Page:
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"Swingman" wrote in message
On 3/19/2013 9:08 AM, John Grossbohlin wrote:

This actually raises a good point that stems from the type of work one does and the type of wood (a term I use loosely here)... I almost always use rough cut air dried wood when I'm using solid wood. Sometimes I end up with surfaced pine but even that tends to be reworked to flatten/straighten.... but generally even the pine I work with is rough cut and air dried. It helps to "live in the woods" of the Catskills and Hudson Valley where there are a lot of bandsaw mills.
When I'm doing one off pieces, particularly those with hand cut dimensions and joinery, the actual measured thickness is not nearly as important to me as the visual "measurement," i.e., it has to look right where it's being used. Put another way, as long as all the related stock is the same thickness I don't care what the thickness measures as long as it looks right. Using hand cut dovetails and working from the reference face when using mortise and tenons (either hand cut or machine cut) lets me "get away" with this...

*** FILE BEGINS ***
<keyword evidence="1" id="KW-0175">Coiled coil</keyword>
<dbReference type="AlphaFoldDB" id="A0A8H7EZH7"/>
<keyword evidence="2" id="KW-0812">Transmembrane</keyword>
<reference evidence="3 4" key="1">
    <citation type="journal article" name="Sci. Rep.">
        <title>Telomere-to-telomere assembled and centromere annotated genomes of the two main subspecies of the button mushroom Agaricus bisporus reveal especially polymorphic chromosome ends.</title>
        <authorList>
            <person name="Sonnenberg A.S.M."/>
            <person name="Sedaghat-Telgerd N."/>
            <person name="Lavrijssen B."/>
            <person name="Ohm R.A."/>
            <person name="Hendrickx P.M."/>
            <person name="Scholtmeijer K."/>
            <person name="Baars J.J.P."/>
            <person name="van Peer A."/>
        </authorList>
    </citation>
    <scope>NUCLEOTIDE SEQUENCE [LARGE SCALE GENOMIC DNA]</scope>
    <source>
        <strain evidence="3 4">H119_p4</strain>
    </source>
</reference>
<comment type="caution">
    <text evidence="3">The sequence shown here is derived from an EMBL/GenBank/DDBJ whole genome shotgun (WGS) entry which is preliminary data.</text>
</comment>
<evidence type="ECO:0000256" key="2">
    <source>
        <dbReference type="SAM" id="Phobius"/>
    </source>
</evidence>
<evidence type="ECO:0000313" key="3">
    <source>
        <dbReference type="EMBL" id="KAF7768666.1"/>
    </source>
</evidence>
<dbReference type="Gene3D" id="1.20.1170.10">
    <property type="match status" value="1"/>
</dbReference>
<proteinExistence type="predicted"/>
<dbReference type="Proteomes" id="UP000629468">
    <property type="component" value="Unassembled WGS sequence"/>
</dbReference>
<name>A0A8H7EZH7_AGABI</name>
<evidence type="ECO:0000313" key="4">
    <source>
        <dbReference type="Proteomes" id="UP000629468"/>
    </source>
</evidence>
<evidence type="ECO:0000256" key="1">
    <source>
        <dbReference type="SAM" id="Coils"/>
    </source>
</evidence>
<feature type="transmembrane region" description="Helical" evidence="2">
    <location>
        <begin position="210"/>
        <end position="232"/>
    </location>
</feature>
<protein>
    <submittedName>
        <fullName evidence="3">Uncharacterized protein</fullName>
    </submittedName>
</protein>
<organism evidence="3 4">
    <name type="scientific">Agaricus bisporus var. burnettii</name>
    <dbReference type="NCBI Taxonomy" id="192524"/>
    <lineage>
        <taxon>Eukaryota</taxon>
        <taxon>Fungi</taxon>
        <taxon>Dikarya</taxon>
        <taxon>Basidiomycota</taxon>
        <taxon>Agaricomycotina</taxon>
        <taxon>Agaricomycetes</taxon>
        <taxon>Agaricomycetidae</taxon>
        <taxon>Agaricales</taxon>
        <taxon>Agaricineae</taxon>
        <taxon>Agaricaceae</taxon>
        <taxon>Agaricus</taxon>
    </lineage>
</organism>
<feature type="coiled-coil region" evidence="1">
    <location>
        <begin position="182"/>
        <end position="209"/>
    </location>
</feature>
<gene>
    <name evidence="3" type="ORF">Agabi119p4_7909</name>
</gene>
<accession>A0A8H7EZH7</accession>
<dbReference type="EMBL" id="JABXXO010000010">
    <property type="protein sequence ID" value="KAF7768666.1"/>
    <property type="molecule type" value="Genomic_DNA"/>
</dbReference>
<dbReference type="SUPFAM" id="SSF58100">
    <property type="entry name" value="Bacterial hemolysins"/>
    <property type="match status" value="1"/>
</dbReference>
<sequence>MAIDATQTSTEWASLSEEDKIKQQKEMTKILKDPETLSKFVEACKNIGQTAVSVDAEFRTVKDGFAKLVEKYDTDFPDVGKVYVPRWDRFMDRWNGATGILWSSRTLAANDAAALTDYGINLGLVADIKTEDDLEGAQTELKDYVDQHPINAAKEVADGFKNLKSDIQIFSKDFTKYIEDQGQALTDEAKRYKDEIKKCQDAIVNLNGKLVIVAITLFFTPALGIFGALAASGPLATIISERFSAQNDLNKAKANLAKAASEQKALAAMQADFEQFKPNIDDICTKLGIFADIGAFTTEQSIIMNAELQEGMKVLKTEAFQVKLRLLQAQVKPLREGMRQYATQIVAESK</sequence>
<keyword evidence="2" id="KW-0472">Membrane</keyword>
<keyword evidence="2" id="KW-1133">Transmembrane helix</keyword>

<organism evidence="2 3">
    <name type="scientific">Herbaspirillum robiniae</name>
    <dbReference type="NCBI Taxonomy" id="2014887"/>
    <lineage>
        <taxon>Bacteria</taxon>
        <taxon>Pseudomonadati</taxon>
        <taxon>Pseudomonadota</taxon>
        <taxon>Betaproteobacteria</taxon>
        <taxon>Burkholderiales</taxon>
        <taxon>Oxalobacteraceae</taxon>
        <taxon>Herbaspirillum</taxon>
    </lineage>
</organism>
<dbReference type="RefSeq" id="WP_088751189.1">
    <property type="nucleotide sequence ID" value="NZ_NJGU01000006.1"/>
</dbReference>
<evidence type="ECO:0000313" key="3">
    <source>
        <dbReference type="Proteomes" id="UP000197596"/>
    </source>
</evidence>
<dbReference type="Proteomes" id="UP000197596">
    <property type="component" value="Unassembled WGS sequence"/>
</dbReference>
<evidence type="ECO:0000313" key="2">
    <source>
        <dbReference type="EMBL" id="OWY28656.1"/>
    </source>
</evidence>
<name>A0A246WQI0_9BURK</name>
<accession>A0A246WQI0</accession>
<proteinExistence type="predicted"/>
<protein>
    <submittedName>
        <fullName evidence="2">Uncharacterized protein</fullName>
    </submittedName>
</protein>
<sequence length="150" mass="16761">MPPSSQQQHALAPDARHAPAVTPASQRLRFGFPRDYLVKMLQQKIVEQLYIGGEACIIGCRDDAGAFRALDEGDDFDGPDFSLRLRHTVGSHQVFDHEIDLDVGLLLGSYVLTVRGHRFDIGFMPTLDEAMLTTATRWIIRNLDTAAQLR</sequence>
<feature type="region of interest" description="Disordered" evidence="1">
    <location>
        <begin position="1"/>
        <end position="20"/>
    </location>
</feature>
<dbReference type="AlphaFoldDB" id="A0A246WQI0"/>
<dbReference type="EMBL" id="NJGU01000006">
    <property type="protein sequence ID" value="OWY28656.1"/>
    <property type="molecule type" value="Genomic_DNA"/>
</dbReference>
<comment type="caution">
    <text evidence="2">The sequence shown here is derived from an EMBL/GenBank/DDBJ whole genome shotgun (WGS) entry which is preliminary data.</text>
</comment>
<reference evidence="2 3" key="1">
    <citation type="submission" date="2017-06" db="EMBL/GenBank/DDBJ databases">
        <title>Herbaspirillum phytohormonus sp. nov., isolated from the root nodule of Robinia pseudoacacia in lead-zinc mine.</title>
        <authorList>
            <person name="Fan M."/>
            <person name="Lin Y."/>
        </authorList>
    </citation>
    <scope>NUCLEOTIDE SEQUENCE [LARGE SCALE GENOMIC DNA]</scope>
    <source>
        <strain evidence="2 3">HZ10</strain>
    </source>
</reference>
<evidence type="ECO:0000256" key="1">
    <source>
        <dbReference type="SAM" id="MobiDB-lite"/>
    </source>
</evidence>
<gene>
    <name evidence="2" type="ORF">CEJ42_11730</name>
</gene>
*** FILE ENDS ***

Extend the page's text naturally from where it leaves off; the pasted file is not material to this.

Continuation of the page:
If I were a production shop I'd be far more concerned with meeting specific measured thickness dimensions. This as parts generally aren't made relative to what is already there they are made to a specification.
Sheet goods are another story... sheet goods involve power tool dimensioning and joinery! That is where I use the calipers to help shim the dado blade...
John
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On 3/19/2013 10:19 AM, John Grossbohlin wrote:

Bingo ... that's precisely why I find fractional calipers very handy devices, to insure a corresponding relative thickness of like parts, the more portable the device, the better. ;)
Reminds me ... I need to run back out to the shop and grab mine ... heading out momentarily to buy 8/4 walnut for table legs for a custom table for a client. <g>